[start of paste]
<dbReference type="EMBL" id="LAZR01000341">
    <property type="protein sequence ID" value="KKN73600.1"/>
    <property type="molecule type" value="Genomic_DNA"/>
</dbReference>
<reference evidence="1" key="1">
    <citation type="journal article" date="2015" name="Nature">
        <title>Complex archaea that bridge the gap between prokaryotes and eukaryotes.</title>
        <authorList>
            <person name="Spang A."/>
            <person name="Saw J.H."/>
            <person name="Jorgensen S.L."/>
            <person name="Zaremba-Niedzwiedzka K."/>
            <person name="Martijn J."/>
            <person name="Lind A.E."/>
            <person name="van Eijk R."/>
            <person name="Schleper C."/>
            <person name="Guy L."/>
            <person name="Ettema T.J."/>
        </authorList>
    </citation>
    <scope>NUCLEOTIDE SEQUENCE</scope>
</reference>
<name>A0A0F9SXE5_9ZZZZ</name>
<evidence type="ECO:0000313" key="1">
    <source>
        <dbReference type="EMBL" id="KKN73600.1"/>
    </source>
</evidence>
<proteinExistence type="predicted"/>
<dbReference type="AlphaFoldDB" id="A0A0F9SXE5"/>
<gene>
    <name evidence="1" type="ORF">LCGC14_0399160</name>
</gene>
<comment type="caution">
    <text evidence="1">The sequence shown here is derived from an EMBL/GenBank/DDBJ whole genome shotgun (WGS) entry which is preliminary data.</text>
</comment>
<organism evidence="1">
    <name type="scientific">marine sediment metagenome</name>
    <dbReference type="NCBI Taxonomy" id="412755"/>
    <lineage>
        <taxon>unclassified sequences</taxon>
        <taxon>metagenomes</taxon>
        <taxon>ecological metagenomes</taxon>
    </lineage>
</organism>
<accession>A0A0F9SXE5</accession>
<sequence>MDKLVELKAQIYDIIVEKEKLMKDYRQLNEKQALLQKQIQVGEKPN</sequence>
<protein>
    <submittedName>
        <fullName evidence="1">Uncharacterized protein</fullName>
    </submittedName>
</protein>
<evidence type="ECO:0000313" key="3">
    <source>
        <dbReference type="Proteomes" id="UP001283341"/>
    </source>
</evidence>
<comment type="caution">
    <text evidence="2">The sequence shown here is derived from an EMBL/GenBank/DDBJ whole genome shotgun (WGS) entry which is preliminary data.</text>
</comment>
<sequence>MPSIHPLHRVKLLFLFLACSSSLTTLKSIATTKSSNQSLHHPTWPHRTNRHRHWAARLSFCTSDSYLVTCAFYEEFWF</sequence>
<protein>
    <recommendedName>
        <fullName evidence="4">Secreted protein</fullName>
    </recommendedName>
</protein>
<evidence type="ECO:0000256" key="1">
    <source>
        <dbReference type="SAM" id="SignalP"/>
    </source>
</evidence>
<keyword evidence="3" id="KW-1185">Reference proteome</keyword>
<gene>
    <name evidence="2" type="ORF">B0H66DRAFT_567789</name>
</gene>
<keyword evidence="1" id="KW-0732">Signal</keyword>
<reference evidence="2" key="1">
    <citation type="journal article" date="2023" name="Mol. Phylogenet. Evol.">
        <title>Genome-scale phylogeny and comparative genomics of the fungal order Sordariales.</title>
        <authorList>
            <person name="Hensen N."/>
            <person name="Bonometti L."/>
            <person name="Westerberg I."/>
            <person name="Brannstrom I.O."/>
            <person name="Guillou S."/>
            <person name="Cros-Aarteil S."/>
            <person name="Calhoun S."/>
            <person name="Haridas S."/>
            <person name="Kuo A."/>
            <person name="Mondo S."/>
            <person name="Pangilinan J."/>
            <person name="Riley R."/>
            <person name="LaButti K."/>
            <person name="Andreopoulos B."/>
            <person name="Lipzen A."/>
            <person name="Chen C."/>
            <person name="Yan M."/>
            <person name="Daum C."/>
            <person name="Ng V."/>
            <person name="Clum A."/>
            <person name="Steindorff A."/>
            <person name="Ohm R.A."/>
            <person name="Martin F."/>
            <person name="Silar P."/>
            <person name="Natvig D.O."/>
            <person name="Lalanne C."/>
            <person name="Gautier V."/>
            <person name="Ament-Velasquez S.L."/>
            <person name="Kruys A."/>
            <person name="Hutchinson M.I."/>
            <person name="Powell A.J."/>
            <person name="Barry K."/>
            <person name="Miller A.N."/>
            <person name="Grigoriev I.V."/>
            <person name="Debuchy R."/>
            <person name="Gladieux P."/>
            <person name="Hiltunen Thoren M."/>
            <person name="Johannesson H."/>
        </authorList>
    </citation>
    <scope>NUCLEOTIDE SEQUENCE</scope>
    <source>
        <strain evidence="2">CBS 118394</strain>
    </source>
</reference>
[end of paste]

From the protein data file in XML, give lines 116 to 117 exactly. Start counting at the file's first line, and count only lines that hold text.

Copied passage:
            <person name="Gladieux P."/>
            <person name="Hiltunen Thoren M."/>